Unmanned Aerial Vehicle
Volumn 2

Unmanned Aerial Vehicle

Ashay Pathak – Electronics Engineering, Jhulelal Institute of Technology

Mitendra Gadpal – Electronics Engineering, Jhulelal Institute of Technology

Sagarika Mahapatro Electronics Engineering, Jhulelal Institute of Technology

Rishikesh Tambulkar – Professor, Jhulelal Institute of Technology

Abstract:

The UAV is an acronym for Unmanned Aerial Vehicle, which is an aircraft with no pilot on board. UAVs can be remote controlled aircraft or can fly autonomously based on pre-programmed flight plans or more complex dynamic automation system. UAVs are currently used for a number of mission, including reconnaissance and attack roles. For the purpose of this article, and to distinguish UAVs from missiles, a UAV is defined as being capable of control, sustained level flight and powered by a jet.

Objective:To apply the developed method to the design of UAV Systems that can be controlled using an Android based Application to overcome mechanical linkages.

INTRODUCTION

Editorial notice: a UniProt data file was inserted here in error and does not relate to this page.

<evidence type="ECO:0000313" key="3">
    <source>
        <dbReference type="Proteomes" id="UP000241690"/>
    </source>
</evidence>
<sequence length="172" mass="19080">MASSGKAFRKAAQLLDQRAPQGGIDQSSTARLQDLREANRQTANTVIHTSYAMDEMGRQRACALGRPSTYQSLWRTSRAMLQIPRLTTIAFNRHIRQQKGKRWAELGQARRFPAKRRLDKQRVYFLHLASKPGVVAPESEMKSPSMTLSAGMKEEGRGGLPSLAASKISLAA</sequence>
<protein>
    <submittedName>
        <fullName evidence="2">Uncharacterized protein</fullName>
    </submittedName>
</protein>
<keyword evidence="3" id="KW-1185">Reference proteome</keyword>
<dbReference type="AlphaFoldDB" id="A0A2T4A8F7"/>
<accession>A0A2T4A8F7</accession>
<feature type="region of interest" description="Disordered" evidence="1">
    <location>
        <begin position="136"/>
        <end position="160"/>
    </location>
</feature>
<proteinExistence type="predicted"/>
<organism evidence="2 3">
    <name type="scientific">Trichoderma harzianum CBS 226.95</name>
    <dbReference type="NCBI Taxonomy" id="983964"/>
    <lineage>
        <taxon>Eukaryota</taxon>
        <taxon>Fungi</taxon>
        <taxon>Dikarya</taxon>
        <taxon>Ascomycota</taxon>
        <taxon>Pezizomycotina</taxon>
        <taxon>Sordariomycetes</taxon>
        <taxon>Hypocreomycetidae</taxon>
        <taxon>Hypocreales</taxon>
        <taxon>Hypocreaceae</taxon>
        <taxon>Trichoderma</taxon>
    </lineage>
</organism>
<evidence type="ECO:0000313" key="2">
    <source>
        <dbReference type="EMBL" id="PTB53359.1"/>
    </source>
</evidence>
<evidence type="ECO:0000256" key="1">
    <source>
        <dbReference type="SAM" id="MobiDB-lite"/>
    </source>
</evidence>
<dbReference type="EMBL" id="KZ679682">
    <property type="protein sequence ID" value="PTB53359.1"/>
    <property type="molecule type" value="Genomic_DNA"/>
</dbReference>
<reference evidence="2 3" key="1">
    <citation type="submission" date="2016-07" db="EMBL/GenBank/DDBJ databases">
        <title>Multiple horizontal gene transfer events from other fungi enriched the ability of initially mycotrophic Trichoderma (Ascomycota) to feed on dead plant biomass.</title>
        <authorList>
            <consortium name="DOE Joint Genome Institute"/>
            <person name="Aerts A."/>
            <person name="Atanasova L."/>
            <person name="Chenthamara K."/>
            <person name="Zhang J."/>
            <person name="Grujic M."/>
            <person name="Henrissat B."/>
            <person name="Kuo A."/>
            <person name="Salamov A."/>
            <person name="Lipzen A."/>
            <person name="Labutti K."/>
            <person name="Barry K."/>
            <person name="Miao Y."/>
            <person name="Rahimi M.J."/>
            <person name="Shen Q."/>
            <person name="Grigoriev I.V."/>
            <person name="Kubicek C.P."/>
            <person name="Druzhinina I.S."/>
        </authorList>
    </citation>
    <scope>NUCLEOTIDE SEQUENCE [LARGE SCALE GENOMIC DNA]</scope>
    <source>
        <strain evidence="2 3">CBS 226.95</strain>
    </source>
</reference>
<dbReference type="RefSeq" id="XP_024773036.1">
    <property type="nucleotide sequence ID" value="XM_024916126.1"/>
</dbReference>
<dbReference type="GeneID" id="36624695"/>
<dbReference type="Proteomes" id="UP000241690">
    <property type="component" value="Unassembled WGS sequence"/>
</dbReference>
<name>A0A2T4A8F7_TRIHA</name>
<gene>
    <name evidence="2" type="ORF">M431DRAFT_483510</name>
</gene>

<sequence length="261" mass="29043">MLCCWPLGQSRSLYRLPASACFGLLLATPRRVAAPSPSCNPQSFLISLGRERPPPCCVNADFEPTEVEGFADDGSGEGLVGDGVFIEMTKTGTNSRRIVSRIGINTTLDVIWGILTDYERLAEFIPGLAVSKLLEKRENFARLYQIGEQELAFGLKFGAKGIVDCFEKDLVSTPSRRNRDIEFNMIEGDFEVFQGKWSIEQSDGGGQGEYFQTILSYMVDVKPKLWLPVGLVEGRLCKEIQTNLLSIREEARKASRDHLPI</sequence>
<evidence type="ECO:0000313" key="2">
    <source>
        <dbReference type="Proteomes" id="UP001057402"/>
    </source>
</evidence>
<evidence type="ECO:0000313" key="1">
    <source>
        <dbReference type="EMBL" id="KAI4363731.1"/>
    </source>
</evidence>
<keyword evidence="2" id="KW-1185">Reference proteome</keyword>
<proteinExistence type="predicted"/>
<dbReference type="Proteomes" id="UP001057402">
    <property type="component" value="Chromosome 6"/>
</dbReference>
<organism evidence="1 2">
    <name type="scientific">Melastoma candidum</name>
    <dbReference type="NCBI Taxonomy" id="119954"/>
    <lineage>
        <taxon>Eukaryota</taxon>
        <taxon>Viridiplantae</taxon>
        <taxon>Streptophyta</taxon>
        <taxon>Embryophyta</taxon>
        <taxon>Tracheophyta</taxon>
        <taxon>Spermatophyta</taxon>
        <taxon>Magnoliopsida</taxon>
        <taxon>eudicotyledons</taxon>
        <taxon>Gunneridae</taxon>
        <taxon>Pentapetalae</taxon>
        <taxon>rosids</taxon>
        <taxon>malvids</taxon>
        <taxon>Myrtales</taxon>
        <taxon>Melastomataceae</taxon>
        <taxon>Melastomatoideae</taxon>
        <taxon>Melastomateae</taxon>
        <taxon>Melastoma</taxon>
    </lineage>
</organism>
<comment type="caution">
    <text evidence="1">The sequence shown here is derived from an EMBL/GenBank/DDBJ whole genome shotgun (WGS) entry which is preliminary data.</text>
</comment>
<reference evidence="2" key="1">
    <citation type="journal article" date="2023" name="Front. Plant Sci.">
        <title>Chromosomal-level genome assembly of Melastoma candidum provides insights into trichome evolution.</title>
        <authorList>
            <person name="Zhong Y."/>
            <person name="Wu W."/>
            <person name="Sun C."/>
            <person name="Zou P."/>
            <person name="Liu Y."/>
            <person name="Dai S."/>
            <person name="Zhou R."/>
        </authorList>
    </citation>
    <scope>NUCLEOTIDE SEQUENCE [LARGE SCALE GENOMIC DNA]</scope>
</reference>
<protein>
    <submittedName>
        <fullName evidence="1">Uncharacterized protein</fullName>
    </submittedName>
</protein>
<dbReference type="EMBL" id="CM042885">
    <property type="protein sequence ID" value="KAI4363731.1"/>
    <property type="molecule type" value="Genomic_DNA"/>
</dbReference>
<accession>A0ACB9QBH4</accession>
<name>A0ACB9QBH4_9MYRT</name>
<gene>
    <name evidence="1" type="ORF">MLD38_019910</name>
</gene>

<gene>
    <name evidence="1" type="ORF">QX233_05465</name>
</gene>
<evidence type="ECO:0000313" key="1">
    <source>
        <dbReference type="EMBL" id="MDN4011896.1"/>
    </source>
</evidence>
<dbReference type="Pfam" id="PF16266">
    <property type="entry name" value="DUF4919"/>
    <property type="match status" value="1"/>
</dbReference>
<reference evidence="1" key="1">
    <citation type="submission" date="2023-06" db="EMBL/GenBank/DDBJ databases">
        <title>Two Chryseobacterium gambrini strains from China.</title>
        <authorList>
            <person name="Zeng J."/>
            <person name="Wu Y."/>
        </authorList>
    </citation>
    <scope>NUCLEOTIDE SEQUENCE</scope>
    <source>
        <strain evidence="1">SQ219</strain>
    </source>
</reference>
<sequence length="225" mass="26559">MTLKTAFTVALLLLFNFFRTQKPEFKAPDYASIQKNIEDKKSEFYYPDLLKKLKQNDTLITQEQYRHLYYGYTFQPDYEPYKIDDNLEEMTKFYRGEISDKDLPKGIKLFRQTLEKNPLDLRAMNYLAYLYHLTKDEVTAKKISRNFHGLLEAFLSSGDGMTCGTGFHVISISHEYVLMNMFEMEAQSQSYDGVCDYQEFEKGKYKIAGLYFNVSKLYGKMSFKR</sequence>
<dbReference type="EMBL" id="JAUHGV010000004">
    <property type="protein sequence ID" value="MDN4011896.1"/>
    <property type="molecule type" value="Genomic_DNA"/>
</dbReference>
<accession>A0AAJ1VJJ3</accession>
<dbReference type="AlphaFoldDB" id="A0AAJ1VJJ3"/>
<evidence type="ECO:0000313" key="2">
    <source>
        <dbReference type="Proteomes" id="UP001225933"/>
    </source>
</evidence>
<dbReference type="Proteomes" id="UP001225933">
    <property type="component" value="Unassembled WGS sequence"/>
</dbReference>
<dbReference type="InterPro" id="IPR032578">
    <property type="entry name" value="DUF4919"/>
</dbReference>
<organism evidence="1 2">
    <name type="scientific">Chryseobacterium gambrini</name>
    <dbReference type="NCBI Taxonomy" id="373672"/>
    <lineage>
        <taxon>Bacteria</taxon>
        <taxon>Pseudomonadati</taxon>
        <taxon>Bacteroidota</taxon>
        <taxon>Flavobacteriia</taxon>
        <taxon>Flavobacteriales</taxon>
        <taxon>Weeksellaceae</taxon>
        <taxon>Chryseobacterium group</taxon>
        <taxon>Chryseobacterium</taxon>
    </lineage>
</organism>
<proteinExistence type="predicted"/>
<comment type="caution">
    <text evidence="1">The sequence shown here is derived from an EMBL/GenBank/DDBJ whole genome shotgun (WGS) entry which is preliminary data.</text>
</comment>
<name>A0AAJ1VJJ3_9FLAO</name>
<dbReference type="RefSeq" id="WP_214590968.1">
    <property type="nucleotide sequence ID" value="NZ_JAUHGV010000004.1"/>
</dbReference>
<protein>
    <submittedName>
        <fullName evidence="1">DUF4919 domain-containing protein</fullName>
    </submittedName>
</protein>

UAVs are defined as reusable and uninhabited aerial vehicles, which are remotely controlled, semi-autonomous, autonomous, or a combination of such capabilities, and can carry various types of payloads, making them capable of performing some of the tasks within earth’s atmosphere, or beyond, for a duration. In reality, UAVs are used widely by the military purposes for missions that are tiring, time consuming and dangerous for aircraft pilots.

UAVs are commonly used in situations where the risk of sending a human piloted aircraft is unacceptable, or the situation makes using a manned aircraft impractical.

Consequently, the military has increased funding for the development of UAVs, which has caused the appearance of UAVs generations with many number of capabilities related to their missions.

In recent years, there has been tremendous growth in android phones embedded with various sensors such as accelerometers, magnetometers, multiple microphones, and e cameras [1]–[3].The sensor networks scope has expanded into many application domains that can provide users with new functions which were previously unheard[4].

Currently the android is popular and widespread used operating system. Developing an android application and interfacing it with the small UAV machine is great idea all of time that is provided for end users operating space widely and convenient carrying functions.